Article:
Diverse cultural platforms and languages compound the density of engaging with business internationally. However, the bigger challenge may be the culture and the attitude of government entities and business. These entities must push consumers to comprehend their expectations of e-commerce. Many CEOs in Europe, for example, comprehend the Internet power and influence. Unfortunately, they are short of the power to fully exploit the power of the Internet. Instead of viewing the Internet as a revolutionary tool that requires a completely different mindset, they see it a device for developing the businesses in existence (Taylor and Murphy, 2004: 288). Although in the long-run they will be approved of as doing the right thing, this attitude will partly play a role in the unequal use and acceptance of the Internet, including the industrial Europe. Apart from the issues of language, other behaviors pertaining to culture such as lifestyle differences and risk aversion may have an effect on the web success. For example, cultures that are low on individualism and risk-averse have a higher likelihood of being hostile to introductions of e-commerce to consumers.

Marketing Issues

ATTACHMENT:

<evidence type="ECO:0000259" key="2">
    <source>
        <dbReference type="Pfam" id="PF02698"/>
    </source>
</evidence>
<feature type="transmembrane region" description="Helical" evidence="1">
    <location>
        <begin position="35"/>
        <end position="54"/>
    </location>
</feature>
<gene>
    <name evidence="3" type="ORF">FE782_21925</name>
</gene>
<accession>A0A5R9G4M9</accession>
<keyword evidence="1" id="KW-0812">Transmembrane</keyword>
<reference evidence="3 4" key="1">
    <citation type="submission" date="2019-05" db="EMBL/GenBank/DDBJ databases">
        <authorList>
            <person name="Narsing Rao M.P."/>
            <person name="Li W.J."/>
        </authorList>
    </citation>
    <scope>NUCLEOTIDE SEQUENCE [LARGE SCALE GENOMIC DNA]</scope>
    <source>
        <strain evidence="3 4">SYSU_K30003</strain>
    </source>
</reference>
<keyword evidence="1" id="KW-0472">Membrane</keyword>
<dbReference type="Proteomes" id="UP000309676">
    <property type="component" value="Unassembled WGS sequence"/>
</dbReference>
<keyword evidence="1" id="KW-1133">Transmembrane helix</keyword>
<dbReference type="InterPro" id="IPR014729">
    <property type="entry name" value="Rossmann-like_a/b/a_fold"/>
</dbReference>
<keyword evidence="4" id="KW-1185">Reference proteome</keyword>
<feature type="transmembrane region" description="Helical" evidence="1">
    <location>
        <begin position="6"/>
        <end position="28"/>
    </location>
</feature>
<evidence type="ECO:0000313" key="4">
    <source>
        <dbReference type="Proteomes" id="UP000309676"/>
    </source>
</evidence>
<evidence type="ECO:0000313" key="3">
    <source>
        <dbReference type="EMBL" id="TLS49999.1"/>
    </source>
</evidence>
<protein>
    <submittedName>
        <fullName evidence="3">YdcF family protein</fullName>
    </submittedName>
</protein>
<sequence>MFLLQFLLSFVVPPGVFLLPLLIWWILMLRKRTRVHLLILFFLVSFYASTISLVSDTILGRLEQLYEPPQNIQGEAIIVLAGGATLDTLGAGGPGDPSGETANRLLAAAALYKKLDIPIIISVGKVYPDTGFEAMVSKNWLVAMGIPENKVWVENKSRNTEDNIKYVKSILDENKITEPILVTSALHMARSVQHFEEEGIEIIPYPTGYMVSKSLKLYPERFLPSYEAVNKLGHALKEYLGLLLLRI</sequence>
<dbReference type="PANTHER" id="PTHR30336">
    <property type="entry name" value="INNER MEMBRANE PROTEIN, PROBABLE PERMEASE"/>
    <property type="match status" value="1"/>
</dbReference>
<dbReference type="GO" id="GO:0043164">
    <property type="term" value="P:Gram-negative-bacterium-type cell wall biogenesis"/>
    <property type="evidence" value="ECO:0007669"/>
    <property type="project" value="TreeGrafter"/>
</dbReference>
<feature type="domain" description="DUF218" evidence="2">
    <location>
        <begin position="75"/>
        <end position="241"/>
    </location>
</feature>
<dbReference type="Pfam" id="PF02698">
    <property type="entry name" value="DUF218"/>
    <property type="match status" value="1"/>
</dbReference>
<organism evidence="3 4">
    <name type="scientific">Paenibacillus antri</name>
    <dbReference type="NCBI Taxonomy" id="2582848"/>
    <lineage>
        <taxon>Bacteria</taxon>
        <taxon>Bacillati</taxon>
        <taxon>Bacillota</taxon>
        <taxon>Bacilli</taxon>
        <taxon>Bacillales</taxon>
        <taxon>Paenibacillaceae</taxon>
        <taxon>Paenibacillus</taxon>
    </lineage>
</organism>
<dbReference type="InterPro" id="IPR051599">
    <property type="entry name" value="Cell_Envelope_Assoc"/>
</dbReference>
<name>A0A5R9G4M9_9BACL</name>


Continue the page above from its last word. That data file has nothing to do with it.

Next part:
There is a wide array of marketing issues that have an effect on global e-commerce. Some of them include ethical issues, fulfillment issues, business forms (business-to-consumer/business-to-business), and market content. If it is taken that the language in the marketplace is consistent with the locally spoken language, it is relevant to make sure that the content available is relevant and appropriate to the market. This is more complex than simply translating English to a local language. In fact, the need to be relevant is so significant that a professional consultant from the target country may be required to ensure the relevance and culture consistency (“E-business partners”, 2000: 78). The e-business form is critical to the business success. For example, most emerging markets prefer business-to-business forms of e-business. This is opposite to the market in the United States, where business-to-consumer form is preferable.